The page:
Many a schoolboy has felt puzzled by the financial world, a universe so seemingly arcane that often youngsters are left baffled by what appears to be a jargon-filled, esoteric industry.
Luckily, the young Mark Atherton, now director of EFG Harris Allday’s Birmingham office, had the alacrity to pen letters to leading newspaper editors asking for some help.
‘I started to read the financial press and decided it was fascinating, but I couldn’t understand some of it. I wrote to the editors of the Financial Times and The Times and asked them for some guidance as to how to read it,’ he remembers.
‘And they all wrote back with personal letters in those days. I decided this was a career for me.’
Good thing too, as via stints at Albert E Sharp, Quilter and Rathbones, Atherton has risen to prominence in the Midlands investment scene and has been tasked by EFG Harris Allday to develop its adviser-focused offering.
The office is located in what was once the Birmingham Stock Exchange, and while one would expect the building to audibly groan under the weight of history, actually its interior is a pleasant mix of modern office space and grand, portrait-lined committee rooms.
Atherton is relaxed and likeable, sure of what he knows but free of arrogance, and appears as happy showing off the 100-year-old bric-a-brac in the back rooms as he is talking business.
Aside from the simple fact of his long experience partnering with advisers, Atherton chooses to work with IFAs because he believes in specialisation and has a wariness towards a jack-of-all-trades mentality.
‘I choose to take the route that I am a specialist, I want to concentrate on managing money,’ he explains.
‘The reason I work with IFAs is that I believe that we, as stockbrokers, clearly are not qualified nor regulated to give financial advice – unless you pass the exams to do so, but most of us don’t.
‘And to really know your client properly you almost need a specialist in that area. An IFA is a specialist.
'That’s what they do, they look at a person holistically and say “this is your current situation, this is your tax situation and this is what we suggest, holistically speaking. And by the way, your Sipp needs to be managed by a discretionary fund manager”.
‘Of course, I am aware of the various tax advantages of Sipps. But to know the exact detail and then to get it approved, that’s an entirely different ball game. I see it as a different job; it’s a specialisation in its own right.’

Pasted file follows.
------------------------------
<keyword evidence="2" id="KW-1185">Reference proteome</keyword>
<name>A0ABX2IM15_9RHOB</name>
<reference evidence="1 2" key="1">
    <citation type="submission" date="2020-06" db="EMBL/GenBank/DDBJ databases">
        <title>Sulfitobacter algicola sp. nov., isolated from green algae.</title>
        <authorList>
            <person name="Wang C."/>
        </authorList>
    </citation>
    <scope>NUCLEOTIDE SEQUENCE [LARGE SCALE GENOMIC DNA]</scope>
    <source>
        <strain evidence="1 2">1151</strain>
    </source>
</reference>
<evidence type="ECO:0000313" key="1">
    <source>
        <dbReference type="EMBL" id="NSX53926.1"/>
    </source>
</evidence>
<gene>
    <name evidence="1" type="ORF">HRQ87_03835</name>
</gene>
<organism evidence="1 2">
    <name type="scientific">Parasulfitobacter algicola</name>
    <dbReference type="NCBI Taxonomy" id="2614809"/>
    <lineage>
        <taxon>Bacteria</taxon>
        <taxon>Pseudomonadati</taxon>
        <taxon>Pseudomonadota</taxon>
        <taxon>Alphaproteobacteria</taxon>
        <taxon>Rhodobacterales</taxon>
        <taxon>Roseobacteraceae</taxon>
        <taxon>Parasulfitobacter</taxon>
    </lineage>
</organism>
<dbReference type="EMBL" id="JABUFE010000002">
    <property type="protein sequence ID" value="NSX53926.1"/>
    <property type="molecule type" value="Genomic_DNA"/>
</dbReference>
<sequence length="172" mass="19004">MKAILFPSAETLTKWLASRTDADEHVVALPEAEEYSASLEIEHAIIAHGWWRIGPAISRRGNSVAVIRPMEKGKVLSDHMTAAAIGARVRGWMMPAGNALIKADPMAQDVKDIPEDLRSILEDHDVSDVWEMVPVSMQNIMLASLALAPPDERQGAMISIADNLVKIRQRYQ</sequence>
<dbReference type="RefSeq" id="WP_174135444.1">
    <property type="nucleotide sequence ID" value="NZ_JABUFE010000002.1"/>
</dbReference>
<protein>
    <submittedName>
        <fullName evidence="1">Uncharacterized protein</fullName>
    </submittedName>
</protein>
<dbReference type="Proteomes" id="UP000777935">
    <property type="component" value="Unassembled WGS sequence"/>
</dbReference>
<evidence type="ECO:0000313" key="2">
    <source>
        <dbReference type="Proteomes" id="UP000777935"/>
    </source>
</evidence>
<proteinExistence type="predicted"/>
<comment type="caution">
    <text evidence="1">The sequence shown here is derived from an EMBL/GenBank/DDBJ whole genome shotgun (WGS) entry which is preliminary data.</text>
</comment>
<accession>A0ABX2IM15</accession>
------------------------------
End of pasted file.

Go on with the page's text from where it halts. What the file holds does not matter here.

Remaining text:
When Atherton joined EFG Harris Allday in 2010 he had ‘almost a blank canvas’, and has since put in place a number of measures to make the offering accessible to IFAs.
‘We have had to do a lot of things that are new to Harris Allday simply because they had not gone out and focused on the adviser-led business before,’ he said. Now, the bank has a recently launched model portfolio service on leading platforms Novia and , and is on ‘almost all’ adviser panels.
His colleague Samantha Whitehead – formally a personal assistant but clearly an important asset in Atherton’s working life – has had a hand in revamping the company website and helped develop a suite of client literature.
‘She worked with me at Quilter and she was extremely good, she got on with my clients and IFAs,’ he said.
With the fruit of two years’ work now in place, Atherton is confident he has an attractive service for IFAs.
‘Now when we go out to see IFAs we can say “yes” to many of the questions they ask us. They would have very few reasons not to deal with us and we ought to be the preferred choice,’ he said. ‘The hope is we can expand the business and I don’t really see a ceiling.’
Despite his ambitions, he says he does not work to targets, instead preferring to allow the business to grow on its own terms.
‘The business will develop naturally, as and when I develop IFA and accountant connections,’ he says.
‘I’m very happy with the service levels that we have developed. We have the bespoke portfolio service and the model portfolio service – there’s no gap in our offering.